DOC juvenile corrections superintendent steps down following alleged incident

Kyle Rohr

TOPEKA, Kan. (KSNT) – On Thursday it was announced Kansas Juvenile Corrections Complex Superintendent Kyle Rohr has stepped down following an alleged battery citation from Topeka police.

Officials said Kyle Rohr has been reassigned within the Kansas Department of Corrections following the alleged assault of a 53-year-old female employee.

Effective Thursday, Megan Milner, director of community-based services, has been assigned as acting superintendent for KJCC.

Milner formerly served as deputy superintendent at KJCC.

According to a misdemeanor battery report filed with Topeka Municipal Court on January 25, 2018, the alleged incident took place on the morning of December 21, 2017.

The battery description says Rohr made physical contact in a rude, insulting and angry manner.

More than a dozen Democratic lawmakers call for Rohr’s firing Thursday.

Rhor, who had been in the position since 2012, resigned hours before a Democrat press conference at the Kansas statehouse called for his immediate termination.  Since Rhor’s resignation, he has been reassigned to a different building within the Corrections department.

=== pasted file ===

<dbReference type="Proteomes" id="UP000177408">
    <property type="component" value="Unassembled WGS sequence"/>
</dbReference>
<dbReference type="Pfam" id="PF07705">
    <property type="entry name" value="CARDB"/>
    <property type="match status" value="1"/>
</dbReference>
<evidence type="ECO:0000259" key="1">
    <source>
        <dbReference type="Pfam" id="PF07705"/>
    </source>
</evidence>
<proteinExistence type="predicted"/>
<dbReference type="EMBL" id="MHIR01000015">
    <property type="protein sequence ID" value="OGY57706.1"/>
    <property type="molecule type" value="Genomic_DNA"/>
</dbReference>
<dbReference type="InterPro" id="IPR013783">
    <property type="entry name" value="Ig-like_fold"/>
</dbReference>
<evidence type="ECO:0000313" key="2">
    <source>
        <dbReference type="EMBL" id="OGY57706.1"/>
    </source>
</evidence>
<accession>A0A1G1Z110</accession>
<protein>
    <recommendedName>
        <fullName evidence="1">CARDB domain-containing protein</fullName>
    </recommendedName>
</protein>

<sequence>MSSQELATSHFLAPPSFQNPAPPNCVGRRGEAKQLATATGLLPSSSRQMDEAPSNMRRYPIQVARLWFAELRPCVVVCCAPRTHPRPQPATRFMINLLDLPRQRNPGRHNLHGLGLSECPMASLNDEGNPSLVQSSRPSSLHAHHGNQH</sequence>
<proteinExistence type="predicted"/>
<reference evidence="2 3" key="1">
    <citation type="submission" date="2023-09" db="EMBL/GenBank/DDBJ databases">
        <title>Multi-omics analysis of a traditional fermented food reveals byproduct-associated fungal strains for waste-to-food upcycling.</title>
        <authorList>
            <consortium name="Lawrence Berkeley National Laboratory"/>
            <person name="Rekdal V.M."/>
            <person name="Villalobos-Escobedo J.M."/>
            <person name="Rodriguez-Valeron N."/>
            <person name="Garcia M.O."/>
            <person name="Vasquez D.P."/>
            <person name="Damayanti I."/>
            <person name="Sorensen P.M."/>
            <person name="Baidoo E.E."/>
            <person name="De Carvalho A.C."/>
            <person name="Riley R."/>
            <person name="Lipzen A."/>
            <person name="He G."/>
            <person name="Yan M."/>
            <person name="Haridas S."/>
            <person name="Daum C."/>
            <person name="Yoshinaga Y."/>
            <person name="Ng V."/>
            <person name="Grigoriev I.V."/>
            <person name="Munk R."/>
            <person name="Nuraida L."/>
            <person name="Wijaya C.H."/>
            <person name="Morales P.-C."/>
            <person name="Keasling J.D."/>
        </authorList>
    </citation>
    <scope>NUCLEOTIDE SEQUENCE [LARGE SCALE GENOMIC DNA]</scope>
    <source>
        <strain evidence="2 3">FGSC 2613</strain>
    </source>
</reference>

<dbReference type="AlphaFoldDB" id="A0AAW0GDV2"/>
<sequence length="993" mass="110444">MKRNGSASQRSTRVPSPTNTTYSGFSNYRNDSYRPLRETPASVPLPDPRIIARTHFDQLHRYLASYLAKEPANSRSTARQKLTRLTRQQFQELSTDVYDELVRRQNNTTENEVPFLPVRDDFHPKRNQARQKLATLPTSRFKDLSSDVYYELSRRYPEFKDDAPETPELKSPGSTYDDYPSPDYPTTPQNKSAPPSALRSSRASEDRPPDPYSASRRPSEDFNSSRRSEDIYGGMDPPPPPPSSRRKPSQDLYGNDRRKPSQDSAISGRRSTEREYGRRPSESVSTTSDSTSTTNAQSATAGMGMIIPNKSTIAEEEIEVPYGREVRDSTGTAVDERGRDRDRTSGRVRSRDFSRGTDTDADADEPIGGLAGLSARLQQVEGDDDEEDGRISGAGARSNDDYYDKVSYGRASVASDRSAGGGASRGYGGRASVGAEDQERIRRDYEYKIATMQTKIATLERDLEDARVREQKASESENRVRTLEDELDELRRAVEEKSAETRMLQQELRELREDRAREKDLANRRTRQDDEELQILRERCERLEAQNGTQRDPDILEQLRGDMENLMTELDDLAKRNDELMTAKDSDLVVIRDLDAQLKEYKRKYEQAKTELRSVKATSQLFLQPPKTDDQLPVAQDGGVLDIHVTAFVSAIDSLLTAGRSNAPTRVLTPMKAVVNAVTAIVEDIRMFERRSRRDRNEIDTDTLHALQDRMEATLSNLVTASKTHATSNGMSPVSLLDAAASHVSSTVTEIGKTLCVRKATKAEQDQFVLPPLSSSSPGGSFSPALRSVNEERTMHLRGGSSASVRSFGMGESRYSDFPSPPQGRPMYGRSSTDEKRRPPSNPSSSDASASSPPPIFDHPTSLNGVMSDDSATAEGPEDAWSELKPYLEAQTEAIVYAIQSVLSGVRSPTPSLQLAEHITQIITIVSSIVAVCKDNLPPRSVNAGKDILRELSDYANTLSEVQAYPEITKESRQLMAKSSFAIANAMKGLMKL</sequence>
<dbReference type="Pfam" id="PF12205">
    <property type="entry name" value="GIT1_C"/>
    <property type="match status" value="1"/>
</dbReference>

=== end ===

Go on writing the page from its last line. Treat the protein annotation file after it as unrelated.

“That was an attack, and being that he is reassigned, we just moved the attacker,” State Rep. John Alcala (D) of Topeka said.

Alcala says the victim reached out to him after an internal investigation yielded no action.  He says the victim continued to work in close proximity with Rohr.

Then, Alcala and other lawmakers encouraged the victim to take her concerns to authorities.

“We found that the secretary’s handling of the situation was woefully inappropriate and inadequate,” State Senate Minority Leader Anthony Hensley (D) said.

Lawmakers also take issue with the Corrections Department’s employment policy.  The policy requires employees to keep quiet about internal investigations involving violence, which many say violates the Kansas Whisteblower Act.

“Is this true transparency that the Governor talks about?” Alcala said.

The Department of Corrections declined to comment on personnel matters.  The Governor’s office notes that the internal investigation happened before Colyer took office and said in a written statement that they are “committed to ensuring that state employees have a safe and professional work environment.”

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